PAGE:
, , , , , , ,

For I, the LORD, love justice; I hate robbery for burnt offering; I will direct their work in truth, and will make with them an everlasting covenant. Their descendants shall be known among the Gentiles, and their offspring among the people. All who see them shall acknowledge them, that they are the posterity whom the LORD has blessed.

– Isaiah 61:8-9

The Lord who loves justice is also the One who enters into everlasting covenant. He wants all the world to know Him through the covenant relationship mentioned above, a relationship that establishes justice on earth and will ultimately set all things right again.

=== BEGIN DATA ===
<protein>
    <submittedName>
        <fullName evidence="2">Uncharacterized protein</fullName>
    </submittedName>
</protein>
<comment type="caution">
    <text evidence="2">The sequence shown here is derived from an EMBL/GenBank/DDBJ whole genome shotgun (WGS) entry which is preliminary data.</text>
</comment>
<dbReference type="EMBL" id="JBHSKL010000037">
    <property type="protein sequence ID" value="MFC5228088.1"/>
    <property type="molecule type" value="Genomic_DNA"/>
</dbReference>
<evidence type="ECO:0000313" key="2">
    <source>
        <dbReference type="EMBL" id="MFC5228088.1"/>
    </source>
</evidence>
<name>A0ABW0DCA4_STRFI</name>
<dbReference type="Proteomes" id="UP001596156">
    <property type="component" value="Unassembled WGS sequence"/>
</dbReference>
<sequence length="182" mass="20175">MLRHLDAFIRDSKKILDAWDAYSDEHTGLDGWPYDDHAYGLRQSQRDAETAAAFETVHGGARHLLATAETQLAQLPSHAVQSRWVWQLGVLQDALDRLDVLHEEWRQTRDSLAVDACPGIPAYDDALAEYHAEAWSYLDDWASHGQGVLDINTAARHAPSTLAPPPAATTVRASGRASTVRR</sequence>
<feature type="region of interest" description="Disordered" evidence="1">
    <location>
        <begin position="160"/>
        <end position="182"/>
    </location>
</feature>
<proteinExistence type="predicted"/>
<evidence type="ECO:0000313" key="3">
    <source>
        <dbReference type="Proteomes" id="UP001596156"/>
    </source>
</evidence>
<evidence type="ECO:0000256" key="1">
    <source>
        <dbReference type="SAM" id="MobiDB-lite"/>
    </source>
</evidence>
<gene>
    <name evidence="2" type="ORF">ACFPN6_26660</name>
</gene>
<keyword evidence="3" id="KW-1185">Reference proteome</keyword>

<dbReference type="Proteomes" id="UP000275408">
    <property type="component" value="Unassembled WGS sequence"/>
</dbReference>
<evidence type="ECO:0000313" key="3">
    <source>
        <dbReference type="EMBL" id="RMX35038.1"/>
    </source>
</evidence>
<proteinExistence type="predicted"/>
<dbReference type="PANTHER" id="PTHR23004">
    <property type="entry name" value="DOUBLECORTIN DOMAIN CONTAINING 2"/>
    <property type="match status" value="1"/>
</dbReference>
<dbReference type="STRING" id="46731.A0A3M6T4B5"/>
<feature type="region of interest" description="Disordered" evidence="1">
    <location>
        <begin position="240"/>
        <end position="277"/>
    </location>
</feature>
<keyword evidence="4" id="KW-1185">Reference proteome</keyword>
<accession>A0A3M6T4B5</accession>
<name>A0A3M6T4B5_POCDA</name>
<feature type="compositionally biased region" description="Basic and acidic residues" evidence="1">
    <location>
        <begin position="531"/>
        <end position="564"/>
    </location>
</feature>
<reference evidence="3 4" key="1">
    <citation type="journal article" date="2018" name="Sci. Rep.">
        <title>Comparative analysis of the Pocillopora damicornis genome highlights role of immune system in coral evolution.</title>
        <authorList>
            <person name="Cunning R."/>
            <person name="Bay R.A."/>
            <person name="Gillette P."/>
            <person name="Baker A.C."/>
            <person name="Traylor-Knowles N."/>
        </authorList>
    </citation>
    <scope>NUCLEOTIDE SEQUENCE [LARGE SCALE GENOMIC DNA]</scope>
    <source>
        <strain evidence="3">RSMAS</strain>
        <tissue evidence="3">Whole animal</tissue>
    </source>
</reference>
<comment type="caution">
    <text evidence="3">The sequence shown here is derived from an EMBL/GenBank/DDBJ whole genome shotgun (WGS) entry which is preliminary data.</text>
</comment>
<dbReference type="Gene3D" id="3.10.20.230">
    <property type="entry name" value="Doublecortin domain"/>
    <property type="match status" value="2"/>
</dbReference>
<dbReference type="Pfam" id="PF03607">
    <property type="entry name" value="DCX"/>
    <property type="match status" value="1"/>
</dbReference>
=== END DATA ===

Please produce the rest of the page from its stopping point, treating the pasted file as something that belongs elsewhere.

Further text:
Professor Joseph Allen at Southern Methodist University defines covenant as a relationship in which two or more parties entrust themselves to one another, thereby taking on responsibilities that endure over time.1

Unlike a contract, a covenant is not voided if one party fails to uphold his or her obligations. Covenants are based on enduring faithfulness2 and are more concerned with the relationship at stake than with mutual advantage.3

This definition of covenant can help us better understand the nature of the covenant God made with Abraham, as well as additional covenants He made with Israel and its leaders.

1. Joseph L. Allen, Love & Conflict: A Covenantal Model of Christian Ethics (Lanham, Maryland: University Press of America, 1995), 32.

2. Allen, 39.

3. Allen, 73.